Don’t say it. Show it.
Put readers in the moment. Concrete imagery and details outshine blanket statements. Don’t tell a reader your resort is romantic; paint a picture with romantic sensory imagery.
The eyes represent only one-fifth of the sensory equation. Be liberal with visual imagery but also evoke sounds, smells, tastes, tactile experiences. And explore different facets of each sense.
Tactile elements may include temperature, texture, degree of pressure (‘a soft touch of her fingertip tracing the skin on the back of your neck’), among other angles. Visual facets include colour, shape, movement, etc. And senses very often run together – describing the taste of a cool glass of white wine can also involve elements of touch and smell.
Transport Your Readers
Hospitality and travel copywriting comes to life with rich sensory imagery. These are very experiential industries. Sell readers on the experience by momentarily transporting them there.
Restaurants are very experiential. So are food products. Sports equipment and fitness excel with a high degree of experiential writing mixed with performance benefits. Clothing, make-up and fragrances can be very experiential. Audio-visual equipment – from headphones to home theatre systems – are very much so. Cars? Why do you think they’re always zooming through curvy mountain roads?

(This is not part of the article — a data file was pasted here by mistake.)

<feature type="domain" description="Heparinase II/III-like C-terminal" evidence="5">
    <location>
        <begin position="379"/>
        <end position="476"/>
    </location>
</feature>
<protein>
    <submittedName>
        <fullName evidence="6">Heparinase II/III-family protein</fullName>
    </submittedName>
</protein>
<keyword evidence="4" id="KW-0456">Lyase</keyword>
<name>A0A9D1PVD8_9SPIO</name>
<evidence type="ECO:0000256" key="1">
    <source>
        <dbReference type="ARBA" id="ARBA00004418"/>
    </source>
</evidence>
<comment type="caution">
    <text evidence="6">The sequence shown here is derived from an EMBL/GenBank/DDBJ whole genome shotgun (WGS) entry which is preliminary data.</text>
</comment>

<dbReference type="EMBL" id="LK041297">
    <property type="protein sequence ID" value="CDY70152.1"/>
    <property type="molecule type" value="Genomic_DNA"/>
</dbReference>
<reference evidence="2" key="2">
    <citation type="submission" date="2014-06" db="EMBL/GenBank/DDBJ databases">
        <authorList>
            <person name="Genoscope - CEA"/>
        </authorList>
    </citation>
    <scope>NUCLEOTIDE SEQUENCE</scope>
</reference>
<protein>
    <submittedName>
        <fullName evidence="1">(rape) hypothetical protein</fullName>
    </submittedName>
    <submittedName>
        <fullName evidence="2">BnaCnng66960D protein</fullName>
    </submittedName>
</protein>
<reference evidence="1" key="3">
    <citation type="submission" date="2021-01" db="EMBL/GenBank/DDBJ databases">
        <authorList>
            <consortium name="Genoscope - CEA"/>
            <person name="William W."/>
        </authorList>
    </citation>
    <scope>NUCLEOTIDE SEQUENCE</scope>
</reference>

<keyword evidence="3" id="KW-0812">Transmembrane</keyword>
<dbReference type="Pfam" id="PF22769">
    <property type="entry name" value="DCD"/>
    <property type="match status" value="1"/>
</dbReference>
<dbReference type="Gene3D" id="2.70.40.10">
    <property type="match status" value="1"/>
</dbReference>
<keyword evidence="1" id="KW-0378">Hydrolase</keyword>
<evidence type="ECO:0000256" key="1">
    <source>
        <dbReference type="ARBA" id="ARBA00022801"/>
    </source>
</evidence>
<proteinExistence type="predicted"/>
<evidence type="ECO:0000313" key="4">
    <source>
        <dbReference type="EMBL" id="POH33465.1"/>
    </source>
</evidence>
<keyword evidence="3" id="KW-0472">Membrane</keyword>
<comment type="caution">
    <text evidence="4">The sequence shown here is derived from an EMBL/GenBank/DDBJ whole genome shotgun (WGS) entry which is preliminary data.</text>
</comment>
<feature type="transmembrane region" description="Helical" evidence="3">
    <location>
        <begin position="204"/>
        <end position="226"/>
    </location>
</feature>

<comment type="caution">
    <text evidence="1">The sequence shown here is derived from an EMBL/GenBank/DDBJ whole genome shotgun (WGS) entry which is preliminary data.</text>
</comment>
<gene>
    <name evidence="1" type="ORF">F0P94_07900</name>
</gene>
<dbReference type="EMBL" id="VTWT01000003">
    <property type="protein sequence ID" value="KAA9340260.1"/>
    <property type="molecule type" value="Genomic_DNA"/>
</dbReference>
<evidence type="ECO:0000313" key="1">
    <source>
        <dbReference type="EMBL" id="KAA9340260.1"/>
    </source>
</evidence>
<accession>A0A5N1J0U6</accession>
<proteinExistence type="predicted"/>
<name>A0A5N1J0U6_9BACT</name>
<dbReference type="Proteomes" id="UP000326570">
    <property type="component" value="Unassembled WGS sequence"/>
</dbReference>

Nearly every industry benefits from a multi-sensory approach to copywriting, and some industries (e.g. hotel copywriting, as mentioned above) practically demand it.
Multi-sensory writing also serves as a psych-ops tactic. If you want to hype up a reader, sensorially hype them up. If you want to put the reader at ease, you can do so through the senses – and accompanying phonetic legerdemain. (Want to know how to use phonetics as a copywriting tactic? Read this copywriting tip here.)
You might be selling the least experiential product in the market. Accounting software maybe? But multi-sensory writing will still allow you to manipulate the reader’s emotional and mental state.